Getting a Formal Evaluation

First Concern to Action Tool Kit

What if my health care provider indicates that I need a follow-up visit with a specialist?

Your health care provider is simply telling you that your child needs a more formal evaluation to learn more about how he or she is learning to talk, interact, act, play, learn, and move. This will be a much longer visit. It is typically done by a specialist in the area of child development, but may involve several different specialists.

What sort of specialist?

There are many routes to a formal evaluation.

  • You can request an evaluation by public Early Intervention and Education offices. The contact information for these offices changes depending on where you live, but can be found on the Autism Speaks website.
  • Another route would be a developmental health assessment by a pediatrician, psychologist, neurologist, or other specialist. This may or may not be covered by insurance, but you should get a referral from your primary care provider to be safe.
  • You may also be referred to a private allied health specialist like a speech therapist, occupational therapist, or physical therapist who can evaluate your child.

Many parents choose to follow multiple routes at the same time. For the most part though, information in this tool kit pertains to evaluations that are provided by the public health and education systems. 

What are my rights?

Unfortunately, it is common for families to have to wait weeks or months before seeing a specialist. While you are waiting for an appointment with a specialist, there are some things that you may want to know:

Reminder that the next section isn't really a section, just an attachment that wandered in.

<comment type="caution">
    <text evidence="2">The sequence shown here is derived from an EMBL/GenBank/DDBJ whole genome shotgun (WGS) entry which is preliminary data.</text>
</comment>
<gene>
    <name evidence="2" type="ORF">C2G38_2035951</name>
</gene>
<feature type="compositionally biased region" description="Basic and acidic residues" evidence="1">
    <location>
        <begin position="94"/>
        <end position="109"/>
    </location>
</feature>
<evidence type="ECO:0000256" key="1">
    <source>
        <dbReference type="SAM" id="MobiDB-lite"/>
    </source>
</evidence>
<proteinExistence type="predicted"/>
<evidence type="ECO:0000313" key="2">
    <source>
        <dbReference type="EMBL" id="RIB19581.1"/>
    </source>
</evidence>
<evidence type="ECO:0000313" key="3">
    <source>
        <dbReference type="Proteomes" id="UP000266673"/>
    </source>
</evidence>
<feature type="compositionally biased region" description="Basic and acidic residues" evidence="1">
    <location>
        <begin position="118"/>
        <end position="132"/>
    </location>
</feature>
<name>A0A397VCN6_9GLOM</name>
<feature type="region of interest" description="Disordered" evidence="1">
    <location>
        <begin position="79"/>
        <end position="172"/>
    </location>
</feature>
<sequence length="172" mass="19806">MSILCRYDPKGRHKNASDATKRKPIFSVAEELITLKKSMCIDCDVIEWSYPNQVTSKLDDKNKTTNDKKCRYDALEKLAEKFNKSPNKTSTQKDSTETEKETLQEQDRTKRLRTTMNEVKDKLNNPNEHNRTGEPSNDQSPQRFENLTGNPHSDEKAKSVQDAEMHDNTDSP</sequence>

The following piece is “time critical” as early intervention services through the public education or health system are only available until age three in most states.

If your child is under the age of 36 months:

  • He or she is entitled to an evaluation through your state’s office of Early Intervention, also referred to as “Birth to Three” or “Part C.”
  • Federal law requires the local early intervention agency to perform a free assessment to determine if any child has a disability.
  • The agency is required to complete an initial evaluation no later than 45 days after receiving written consent from you to assess your child.

If your child is 36 months or older:

  • He or she can receive an evaluation through the school district.
  • Federal law requires the local education agency to perform a free assessment to determine if any child between 36 months and 21 years of age has a disability.
  • The initial evaluation must be completed no later than 60 days after receiving written consent from you to assess your child.

What does the typical evaluation through the early intervention system look like?

Once your child is referred, your early intervention office will assign an initial service coordinator to work with you and your family. He or she will talk with you about your concerns about your child's development. The coordinator will also review your family rights, make sure you understand them, and help you arrange for your child’s evaluation.

If your child's evaluation shows that he or she is eligible for the state’s early intervention program, your initial service coordinator will set up a meeting to work on your Individualized Family Service Plan (IFSP), a written plan for providing early intervention services to your child. The job of your initial service coordinator is to help you with all the steps leading up to your first IFSP meeting.

The IFSP is a very important document, and you, as parents, are important members of the team that develops it. At your IFSP meeting, you may want to be prepared to discuss how you describe your child to others, what you need help with, and what you’d like more information about.

Read more about evaluations including costs and types of assessments in Autism Speaks First Concern to Action.